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How to freeze fresh vegetables without losing their flavor and nutrients

How to freeze fresh vegetables without losing their flavor and nutrients

If, like me, you find yourself buying lots of produce either from the grocery or through delivery service (we have a list of vegetable delivery services, BTW), everything will seem fine at first, especially with the sight of all this stock. But then you realize that you don’t have space in your refrigerator and frankly some of this will go bad sooner than others and you can’t eat them all at the same time.

This is not to say that vegetable stockpiling is not a good idea (it is!). Greens are easily the most nutrition-packed food you can store in quarantine. You just have to be strategic about it: plan in advance what you want to get and do with it, research what’s in season and store it properly.

Here’s a trick: Freeze vegetables you plan to use later. That way you preserve their flavor and nutrients while also having a supply of fresh ingredients you can use anytime.

Almost every vegetable can be frozen—not all

Photo by FOODISM360 on Unsplash

Picking out the freshest vegetable for freezing is key to success. However, not all produce is meant to be frozen. Peas, broccoli, cauliflower, carrots and beans, as well as leafy greens like spinach are best for this preserving method. What not to freeze: vegetables with high-moisture content like lettuce, cucumber and cabbage. Freezing them will just result in a mushy mess once you thaw them so eat them as soon as possible.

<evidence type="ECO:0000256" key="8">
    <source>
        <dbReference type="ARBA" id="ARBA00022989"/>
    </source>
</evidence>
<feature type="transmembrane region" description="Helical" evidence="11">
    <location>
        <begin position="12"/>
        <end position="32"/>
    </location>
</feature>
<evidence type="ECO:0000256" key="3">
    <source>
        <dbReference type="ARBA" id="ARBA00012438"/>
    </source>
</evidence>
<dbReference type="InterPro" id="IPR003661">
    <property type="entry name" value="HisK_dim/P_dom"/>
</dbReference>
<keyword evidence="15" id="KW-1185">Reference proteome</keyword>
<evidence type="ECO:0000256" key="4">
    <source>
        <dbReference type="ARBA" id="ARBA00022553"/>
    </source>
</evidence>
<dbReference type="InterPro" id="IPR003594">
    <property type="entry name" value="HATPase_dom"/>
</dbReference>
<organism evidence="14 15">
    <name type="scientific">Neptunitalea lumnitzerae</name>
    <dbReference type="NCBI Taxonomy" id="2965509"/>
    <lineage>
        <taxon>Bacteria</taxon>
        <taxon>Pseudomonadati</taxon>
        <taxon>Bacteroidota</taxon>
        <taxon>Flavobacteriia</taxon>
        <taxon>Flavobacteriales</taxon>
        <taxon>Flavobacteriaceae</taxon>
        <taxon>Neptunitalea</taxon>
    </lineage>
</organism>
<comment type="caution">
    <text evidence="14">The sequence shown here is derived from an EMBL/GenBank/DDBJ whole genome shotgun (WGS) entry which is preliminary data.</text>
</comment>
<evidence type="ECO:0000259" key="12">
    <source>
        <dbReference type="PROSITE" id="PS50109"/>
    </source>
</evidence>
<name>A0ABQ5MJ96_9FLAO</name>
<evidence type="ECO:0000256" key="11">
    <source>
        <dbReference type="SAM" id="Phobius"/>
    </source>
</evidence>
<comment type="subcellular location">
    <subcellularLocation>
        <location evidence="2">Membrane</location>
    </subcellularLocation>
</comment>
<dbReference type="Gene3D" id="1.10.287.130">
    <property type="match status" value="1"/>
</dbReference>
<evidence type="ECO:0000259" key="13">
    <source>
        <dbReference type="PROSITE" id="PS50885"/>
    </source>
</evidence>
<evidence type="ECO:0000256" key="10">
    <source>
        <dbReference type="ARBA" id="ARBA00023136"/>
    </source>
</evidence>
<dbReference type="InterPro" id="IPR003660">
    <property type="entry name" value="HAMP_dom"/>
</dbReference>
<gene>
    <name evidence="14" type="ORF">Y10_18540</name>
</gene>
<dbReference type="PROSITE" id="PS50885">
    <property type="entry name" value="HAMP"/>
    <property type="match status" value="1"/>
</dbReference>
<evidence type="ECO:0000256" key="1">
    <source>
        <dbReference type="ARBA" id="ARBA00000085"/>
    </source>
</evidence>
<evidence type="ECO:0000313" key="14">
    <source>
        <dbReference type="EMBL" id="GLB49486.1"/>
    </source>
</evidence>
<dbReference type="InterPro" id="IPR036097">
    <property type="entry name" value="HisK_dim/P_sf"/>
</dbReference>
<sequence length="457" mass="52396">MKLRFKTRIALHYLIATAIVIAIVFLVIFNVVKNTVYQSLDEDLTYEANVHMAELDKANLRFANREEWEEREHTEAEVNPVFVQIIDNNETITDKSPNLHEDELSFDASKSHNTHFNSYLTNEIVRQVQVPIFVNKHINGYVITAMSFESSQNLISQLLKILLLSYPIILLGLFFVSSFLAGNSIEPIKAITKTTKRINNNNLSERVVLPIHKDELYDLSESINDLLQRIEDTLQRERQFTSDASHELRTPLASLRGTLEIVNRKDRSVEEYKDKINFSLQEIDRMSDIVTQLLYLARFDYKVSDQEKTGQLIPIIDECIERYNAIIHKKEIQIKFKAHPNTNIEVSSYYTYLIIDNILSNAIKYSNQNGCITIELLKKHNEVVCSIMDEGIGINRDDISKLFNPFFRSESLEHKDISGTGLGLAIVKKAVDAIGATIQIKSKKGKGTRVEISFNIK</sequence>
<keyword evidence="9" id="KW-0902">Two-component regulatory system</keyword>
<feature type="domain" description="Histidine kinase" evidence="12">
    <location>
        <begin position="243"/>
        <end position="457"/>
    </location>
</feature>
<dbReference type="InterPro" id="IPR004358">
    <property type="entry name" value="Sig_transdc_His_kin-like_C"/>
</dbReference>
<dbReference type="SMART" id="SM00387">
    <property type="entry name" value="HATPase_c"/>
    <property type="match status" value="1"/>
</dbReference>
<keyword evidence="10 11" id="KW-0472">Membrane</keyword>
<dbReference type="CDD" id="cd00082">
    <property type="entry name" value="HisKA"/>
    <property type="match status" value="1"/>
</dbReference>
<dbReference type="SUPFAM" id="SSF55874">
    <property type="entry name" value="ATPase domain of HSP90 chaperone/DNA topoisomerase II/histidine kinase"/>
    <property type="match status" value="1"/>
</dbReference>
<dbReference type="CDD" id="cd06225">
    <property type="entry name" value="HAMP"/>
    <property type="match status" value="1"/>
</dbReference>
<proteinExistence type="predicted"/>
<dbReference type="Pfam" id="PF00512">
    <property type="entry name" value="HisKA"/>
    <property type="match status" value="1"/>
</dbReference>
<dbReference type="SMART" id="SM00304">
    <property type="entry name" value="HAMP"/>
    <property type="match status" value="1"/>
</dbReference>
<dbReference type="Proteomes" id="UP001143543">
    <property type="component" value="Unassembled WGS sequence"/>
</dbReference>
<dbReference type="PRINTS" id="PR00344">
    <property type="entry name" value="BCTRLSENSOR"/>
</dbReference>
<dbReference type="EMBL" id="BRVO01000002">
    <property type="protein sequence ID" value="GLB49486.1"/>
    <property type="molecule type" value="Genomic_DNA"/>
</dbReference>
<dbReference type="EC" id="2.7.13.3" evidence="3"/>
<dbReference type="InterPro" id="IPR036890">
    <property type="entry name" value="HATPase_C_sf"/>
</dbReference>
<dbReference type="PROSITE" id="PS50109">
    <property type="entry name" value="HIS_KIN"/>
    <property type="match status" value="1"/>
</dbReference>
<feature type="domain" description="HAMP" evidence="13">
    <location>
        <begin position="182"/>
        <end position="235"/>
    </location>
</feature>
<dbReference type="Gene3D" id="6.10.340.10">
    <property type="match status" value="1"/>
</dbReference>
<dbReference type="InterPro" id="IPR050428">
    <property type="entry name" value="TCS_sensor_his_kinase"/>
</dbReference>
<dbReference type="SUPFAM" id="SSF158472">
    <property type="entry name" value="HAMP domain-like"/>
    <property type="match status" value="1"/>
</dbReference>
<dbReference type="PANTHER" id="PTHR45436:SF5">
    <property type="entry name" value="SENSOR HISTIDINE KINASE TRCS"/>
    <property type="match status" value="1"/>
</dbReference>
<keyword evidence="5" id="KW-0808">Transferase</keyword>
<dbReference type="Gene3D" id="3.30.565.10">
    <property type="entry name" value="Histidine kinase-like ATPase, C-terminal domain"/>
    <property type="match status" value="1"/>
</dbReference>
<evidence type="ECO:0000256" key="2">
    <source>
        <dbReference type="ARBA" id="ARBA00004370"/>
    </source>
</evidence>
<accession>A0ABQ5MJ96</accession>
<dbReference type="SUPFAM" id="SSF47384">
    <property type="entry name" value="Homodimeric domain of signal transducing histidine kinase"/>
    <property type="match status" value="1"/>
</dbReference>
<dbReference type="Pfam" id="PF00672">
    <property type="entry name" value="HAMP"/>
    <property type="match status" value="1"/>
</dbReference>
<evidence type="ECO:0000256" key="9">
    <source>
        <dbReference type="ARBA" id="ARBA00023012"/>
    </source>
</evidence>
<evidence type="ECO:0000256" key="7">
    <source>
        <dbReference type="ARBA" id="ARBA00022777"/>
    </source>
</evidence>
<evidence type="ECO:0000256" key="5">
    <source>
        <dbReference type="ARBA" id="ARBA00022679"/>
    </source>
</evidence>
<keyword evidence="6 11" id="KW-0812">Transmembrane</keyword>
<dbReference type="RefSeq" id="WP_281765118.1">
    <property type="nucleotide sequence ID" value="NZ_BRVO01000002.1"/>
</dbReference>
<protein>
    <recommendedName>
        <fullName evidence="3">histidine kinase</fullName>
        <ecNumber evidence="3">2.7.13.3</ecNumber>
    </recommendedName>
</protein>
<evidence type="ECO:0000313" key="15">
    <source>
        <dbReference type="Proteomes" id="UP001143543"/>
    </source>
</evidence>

Preparing the vegetables

Photo by CDC on Unsplash

Once everything is sorted, make sure you have them fresh, not soft, bruised or with spots. If you are harvesting from your own garden, best to freeze them within a few hours after picking. Wash your vegetables in running water. Some can also be peeled and cut then separated into portions for easy organizing. You can pre-freeze individual pieces on a sheet pan so they don’t become an unbreakable blob of ice. 

[READ: Please wash your fruits and vegetables—but not with bleach. Do this instead]

You can even blanch your greens prior to freezing. This slows down the enzyme reactions that can cause loss of flavor, color and texture. It also helps prevent loss of vitamins.

Select the right container

Now you are ready to store. It is very important to choose the right container that will prevent moisture from forming. They should be durable, easy to seal and should not become brittle at low temperatures, according to the University of Georgia (UG) cooperative extension.

UG Atlanta suggests using plastic freezer containers, flexible freezer bags and their protective cardboard cartons, or certain wide-mouth glass canning jars with airtight lids.—just make sure they are suitable for freezing and leave an inch of space at the top.

Store and label properly

Even freezing doesn’t guarantee that you’ll have food in-store forever. Most frozen produce maintains its quality for eight to 12 months at 0°F or lower, so be sure to put a label on your containers or maintain a list of your frozen inventory. Going beyond this period will not make it unfit for consumption, but prolonged freezing will lead to a considerable decline in quality. 

And oh, if you are finally using them, UGA says not to thaw your frozen vegetables before cooking.

Header photo by Willfried Wende from Pixabay

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Read more:

Long-lasting vegetables you should consider on your next grocery run

5 foods you shouldn’t refrigerate (and how to store them properly)

How to optimize your fridge according to experts

Writer: CHRISTIAN SAN JOSE © 2020. Hinge Inquirer Publications, Inc.


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